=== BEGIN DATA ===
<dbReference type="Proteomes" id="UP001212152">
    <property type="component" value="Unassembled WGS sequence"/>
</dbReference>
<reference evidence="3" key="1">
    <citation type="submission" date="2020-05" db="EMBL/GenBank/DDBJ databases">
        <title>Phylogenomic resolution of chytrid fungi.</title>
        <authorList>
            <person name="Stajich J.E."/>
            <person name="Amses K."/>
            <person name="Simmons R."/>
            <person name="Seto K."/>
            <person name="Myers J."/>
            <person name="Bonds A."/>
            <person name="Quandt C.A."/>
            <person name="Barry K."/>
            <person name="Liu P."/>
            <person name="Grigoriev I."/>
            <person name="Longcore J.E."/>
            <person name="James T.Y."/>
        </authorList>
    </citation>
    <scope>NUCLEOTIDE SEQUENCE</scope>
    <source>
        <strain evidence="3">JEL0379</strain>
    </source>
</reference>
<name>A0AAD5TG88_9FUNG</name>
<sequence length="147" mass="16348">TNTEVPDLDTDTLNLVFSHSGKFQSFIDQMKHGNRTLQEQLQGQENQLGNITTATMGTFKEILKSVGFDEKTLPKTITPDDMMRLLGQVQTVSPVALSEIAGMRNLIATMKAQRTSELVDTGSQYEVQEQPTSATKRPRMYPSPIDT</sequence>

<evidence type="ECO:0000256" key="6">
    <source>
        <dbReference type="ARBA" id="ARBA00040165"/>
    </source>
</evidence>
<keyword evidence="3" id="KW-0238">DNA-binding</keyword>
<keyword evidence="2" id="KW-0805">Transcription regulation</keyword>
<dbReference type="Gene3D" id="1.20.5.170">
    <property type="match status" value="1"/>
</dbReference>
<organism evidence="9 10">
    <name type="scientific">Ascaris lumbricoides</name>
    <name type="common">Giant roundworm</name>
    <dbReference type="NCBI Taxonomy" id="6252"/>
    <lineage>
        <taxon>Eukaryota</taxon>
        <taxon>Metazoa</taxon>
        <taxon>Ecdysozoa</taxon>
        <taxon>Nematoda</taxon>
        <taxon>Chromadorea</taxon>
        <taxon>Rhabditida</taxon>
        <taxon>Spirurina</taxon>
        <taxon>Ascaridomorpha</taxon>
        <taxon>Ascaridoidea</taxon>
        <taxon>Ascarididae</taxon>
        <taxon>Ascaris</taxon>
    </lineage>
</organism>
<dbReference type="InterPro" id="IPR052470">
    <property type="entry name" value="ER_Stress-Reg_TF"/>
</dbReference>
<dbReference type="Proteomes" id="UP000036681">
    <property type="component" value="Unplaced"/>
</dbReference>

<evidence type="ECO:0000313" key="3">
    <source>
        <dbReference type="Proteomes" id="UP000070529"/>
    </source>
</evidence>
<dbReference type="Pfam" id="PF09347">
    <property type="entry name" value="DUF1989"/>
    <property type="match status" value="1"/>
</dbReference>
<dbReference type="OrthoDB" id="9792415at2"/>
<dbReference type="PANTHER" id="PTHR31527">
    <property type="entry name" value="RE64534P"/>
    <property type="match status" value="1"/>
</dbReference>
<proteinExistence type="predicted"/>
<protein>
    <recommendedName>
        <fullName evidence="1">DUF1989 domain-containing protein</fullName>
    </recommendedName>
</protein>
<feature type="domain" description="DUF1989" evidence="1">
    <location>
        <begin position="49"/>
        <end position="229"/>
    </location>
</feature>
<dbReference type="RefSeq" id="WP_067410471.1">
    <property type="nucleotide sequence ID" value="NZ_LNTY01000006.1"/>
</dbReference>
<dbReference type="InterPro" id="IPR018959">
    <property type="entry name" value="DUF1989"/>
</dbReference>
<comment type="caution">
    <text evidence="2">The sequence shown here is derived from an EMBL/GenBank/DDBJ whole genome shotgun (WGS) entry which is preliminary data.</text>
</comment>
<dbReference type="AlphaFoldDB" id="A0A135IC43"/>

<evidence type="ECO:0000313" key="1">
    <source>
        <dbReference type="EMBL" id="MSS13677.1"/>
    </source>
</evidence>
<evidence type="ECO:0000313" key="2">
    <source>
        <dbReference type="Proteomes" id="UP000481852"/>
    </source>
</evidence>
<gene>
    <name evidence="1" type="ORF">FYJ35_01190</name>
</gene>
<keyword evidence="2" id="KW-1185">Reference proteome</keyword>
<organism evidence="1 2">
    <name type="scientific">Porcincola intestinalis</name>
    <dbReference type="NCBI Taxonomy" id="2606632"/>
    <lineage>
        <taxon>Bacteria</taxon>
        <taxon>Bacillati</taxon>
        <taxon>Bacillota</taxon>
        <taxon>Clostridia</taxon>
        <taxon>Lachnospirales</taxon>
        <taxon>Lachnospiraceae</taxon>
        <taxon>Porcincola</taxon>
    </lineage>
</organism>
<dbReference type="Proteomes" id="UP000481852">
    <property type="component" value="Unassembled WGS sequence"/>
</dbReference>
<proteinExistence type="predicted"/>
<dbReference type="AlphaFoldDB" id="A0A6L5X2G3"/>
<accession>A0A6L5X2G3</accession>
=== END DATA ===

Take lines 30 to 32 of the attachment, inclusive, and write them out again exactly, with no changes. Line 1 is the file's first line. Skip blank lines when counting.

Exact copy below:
    <source>
        <dbReference type="ARBA" id="ARBA00040165"/>
    </source>